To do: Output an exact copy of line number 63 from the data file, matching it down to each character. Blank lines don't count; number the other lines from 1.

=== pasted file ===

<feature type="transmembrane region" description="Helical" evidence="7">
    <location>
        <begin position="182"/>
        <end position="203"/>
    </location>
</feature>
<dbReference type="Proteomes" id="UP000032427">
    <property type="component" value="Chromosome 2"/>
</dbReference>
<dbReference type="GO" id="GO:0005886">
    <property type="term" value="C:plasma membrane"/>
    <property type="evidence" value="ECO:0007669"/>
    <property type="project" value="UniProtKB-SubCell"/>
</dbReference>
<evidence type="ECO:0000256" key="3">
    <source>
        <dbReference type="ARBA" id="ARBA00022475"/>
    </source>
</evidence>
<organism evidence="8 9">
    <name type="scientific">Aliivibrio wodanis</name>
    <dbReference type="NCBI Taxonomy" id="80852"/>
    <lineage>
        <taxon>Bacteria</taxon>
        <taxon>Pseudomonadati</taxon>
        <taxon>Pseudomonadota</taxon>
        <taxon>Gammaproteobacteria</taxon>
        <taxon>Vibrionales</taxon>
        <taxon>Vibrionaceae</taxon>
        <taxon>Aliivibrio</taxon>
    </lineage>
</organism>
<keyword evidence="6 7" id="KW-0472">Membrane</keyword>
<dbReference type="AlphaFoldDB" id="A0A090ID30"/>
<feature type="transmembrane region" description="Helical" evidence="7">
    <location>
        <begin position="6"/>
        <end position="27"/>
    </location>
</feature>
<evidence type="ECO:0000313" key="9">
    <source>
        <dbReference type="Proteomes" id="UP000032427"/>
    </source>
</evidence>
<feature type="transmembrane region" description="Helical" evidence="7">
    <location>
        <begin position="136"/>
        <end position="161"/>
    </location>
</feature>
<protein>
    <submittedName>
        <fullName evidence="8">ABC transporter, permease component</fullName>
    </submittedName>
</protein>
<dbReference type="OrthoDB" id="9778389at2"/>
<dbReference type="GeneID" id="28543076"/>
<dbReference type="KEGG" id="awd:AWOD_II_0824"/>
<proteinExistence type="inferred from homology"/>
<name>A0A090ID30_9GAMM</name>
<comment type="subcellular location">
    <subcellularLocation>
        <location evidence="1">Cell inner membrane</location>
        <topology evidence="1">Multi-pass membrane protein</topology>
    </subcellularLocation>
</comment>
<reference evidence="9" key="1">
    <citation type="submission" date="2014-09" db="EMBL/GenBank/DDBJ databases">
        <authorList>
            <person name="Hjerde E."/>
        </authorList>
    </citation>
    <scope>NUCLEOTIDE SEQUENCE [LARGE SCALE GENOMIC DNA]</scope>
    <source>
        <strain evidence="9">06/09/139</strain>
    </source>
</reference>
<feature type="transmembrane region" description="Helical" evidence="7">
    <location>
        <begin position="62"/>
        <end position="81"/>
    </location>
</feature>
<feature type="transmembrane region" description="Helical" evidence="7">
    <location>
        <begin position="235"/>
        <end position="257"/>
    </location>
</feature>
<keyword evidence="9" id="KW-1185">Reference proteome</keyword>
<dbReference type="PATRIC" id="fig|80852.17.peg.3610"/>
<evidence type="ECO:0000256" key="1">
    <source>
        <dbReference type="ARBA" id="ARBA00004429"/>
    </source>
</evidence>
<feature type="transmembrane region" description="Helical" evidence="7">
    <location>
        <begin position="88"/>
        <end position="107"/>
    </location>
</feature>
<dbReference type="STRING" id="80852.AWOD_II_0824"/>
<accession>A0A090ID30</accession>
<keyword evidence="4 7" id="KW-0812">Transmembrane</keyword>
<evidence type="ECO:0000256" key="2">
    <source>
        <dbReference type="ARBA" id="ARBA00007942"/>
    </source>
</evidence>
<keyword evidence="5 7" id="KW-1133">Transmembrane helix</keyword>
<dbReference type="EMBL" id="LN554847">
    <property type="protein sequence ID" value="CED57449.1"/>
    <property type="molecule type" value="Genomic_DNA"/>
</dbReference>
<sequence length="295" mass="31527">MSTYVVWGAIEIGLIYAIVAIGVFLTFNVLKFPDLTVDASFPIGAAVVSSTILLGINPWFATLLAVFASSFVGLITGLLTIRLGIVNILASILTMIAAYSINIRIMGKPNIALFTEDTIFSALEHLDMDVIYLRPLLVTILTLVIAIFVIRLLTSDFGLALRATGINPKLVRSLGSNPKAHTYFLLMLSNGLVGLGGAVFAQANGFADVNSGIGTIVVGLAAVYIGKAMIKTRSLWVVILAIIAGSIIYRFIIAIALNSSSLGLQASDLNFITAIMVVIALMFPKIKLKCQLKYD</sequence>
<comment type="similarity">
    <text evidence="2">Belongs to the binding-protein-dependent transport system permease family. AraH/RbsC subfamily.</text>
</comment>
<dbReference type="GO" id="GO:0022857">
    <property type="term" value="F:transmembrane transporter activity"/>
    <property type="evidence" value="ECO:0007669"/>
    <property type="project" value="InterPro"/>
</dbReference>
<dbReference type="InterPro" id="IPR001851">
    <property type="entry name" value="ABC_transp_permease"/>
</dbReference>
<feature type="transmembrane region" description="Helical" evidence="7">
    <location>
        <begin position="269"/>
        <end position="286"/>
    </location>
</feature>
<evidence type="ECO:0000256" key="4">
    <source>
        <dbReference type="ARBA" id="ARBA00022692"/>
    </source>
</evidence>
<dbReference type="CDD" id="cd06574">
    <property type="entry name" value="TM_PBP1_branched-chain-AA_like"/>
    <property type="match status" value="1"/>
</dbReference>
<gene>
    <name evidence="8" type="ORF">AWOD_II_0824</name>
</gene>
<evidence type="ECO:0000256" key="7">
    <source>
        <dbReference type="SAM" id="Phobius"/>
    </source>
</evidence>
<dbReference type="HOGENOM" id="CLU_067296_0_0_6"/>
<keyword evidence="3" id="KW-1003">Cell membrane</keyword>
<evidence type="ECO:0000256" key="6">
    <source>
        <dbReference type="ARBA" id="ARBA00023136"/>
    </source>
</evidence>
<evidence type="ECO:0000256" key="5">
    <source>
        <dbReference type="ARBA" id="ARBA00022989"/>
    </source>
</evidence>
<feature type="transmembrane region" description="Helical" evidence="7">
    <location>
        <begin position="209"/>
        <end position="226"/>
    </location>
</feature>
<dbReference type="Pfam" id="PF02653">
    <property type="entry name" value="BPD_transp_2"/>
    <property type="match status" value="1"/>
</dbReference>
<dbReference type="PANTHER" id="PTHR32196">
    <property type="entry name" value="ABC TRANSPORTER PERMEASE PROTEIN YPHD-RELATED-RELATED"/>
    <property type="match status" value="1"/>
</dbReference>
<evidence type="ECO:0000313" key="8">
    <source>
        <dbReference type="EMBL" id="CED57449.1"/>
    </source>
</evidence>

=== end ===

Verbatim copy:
    <subcellularLocation>